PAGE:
Online School in a Mall Gives Flexibility to Non-traditional Students

In 2010, T.C. Williams High School, part of the Alexandria, Virginia school district, was named one of the country’s persistently lowest-achieving schools. They have used federal funding to turn that around and boost their graduation rate by opening a satellite campus that allows students a flexible online learning experience, reports Michael Alison Chandler of the Washington Post.

The campus is located at a nearby mall. It may seem like an unlikely spot for a classroom, but the location is easily accessible by public transportation, close to job opportunities, and allows for long hours.

Early returns show the program, which started in September, has been a success.

Out of 51 seniors enrolled at the campus this year, two moved away from Alexandria, and 49 are scheduled to graduate this summer, many of them Saturday with the Class of 2013.

Alexandria’s approach to virtual learning is a “hybrid” or “blended” model that combines online learning with personal instruction. A full online curriculum is offered through a contract with Herdon-based K12 Inc., the nation’s largest operator of blended and full-time virtual schools. Aside from working with online teachers, students have the opportunity to work with teachers in person as mentors, which allows students to get detailed instruction if they get stuck.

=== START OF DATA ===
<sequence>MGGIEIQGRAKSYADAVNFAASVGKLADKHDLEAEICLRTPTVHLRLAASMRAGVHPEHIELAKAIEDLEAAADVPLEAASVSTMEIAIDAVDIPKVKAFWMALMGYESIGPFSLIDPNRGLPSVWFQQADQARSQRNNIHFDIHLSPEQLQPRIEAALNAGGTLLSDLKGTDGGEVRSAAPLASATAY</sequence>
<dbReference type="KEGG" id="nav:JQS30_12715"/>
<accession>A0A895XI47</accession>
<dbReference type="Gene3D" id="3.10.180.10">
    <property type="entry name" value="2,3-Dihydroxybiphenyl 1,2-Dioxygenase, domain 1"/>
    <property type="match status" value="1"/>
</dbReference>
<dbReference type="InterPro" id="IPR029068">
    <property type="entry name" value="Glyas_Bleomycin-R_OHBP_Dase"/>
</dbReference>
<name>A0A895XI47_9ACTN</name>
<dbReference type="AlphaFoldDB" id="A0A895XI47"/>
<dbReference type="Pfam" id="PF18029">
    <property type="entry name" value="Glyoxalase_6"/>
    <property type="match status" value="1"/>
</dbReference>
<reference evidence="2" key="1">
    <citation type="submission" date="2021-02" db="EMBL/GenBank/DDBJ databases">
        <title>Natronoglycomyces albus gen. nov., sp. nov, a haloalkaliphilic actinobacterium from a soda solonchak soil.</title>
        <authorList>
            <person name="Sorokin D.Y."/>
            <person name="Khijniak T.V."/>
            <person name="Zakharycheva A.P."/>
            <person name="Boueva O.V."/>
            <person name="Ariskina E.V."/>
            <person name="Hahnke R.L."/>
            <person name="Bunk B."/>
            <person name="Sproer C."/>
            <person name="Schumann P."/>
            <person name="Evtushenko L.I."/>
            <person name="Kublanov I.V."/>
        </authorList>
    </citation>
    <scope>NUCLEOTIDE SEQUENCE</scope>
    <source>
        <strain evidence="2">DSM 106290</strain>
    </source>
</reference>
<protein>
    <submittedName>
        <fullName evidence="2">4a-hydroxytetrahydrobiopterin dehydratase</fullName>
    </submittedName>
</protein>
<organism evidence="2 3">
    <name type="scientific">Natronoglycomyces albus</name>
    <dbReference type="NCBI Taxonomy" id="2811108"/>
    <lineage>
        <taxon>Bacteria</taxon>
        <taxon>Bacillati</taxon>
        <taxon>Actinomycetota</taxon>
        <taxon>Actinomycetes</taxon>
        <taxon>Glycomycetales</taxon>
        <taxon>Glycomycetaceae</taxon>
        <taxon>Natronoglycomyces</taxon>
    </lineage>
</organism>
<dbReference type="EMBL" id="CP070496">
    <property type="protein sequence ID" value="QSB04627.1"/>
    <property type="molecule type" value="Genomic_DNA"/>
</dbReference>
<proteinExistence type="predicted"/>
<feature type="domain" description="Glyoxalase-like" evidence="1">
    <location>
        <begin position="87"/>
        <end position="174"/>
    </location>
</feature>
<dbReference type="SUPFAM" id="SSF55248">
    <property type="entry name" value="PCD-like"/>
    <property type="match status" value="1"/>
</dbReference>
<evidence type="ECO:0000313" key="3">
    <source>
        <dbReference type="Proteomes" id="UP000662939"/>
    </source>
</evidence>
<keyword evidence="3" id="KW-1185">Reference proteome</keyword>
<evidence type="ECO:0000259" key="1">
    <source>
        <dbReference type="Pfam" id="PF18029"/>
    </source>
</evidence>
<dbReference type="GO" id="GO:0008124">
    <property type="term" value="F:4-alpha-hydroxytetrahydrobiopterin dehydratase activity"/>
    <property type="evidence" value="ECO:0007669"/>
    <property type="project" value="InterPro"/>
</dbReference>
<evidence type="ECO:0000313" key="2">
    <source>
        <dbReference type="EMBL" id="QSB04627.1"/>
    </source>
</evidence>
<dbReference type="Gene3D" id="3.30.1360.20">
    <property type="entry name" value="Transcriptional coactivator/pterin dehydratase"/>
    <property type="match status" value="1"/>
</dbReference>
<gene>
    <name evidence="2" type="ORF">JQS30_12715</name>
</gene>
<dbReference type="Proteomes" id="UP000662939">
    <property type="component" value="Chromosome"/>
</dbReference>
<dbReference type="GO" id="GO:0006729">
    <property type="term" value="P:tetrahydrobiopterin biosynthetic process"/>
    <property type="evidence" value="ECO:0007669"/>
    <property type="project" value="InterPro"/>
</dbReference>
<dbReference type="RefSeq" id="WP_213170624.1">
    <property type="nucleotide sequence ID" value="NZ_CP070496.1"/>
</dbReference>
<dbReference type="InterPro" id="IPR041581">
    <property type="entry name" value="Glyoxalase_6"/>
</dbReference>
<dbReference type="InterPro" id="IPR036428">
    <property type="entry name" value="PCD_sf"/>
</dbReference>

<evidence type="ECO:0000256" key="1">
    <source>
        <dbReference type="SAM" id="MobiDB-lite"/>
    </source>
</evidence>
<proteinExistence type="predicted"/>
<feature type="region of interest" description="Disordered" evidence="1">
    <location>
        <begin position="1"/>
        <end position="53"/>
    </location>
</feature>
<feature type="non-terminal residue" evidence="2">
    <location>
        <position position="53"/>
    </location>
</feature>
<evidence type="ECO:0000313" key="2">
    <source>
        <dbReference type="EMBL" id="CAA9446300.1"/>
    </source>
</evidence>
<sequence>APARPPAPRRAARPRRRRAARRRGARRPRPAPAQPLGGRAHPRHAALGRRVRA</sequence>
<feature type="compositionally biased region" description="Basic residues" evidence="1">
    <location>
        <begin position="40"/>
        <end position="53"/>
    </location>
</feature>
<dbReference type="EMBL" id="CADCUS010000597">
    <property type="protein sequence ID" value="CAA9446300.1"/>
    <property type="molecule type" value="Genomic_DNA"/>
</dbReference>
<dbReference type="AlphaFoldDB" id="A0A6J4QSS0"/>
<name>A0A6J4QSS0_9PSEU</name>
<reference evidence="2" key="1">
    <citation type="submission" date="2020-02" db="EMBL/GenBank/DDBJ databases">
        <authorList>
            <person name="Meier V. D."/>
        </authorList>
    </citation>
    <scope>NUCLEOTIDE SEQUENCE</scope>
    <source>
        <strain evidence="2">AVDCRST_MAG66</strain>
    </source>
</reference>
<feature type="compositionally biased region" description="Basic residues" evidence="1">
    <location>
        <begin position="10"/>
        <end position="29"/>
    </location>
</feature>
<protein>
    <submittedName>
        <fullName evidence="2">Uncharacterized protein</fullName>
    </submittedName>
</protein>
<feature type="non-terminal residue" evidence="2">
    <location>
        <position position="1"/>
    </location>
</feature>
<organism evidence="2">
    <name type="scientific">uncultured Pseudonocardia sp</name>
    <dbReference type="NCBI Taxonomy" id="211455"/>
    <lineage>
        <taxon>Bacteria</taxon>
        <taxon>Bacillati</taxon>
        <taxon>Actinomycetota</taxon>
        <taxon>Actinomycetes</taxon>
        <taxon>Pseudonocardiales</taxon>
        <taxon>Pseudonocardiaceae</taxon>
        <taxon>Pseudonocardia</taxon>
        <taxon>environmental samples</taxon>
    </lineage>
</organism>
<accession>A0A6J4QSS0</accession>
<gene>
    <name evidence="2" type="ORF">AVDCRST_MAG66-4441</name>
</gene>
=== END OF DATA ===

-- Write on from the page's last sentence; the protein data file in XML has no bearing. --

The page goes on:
The campus is open Monday through Friday from 8am to 8pm and on Saturday from 10am to 2 pm. Students work in cubicles with school-issued laptops.

The students must be on campus at least 20 hours a week, but may continue to log on and work from anywhere. Students also have the option of enrolling in career and technical classes or extracurriculars, and a shuttle is available to take them from the mall to the main campus.

T.C. Williams High School surpassed the enrollment goal of 100 students for their satellite campus. By the end of this year 116 students had enrolled with eight who had previously dropped out.

The campus is an important part of a larger goal of helping Alexandria’s most vulnerable students. A team of counselors was hired to assist these students and their families. An international academy was also created to meet the needs of immigrant students who are still learning English.

In 2009, 78 percent of students graduated from T.C. Williams in four years, compared with 83 percent across Virginia. By 2012, the high school’s on-time graduation rate increased to 82 percent. The rate for Hispanic students increased from 65 percent to 70 percent, and for African Americans it grew from 79 percent to 82 percent.

The satellite program also gives more traditionally successful students an alternative way to finish school more quickly. For example, a student finished her senior year in one semester in order to take part in a leadership program in Fiji, New Zealand and Australia.

Despite its success, the satellite campus will most likely have to move next year since the mall is scheduled for reconstruction.

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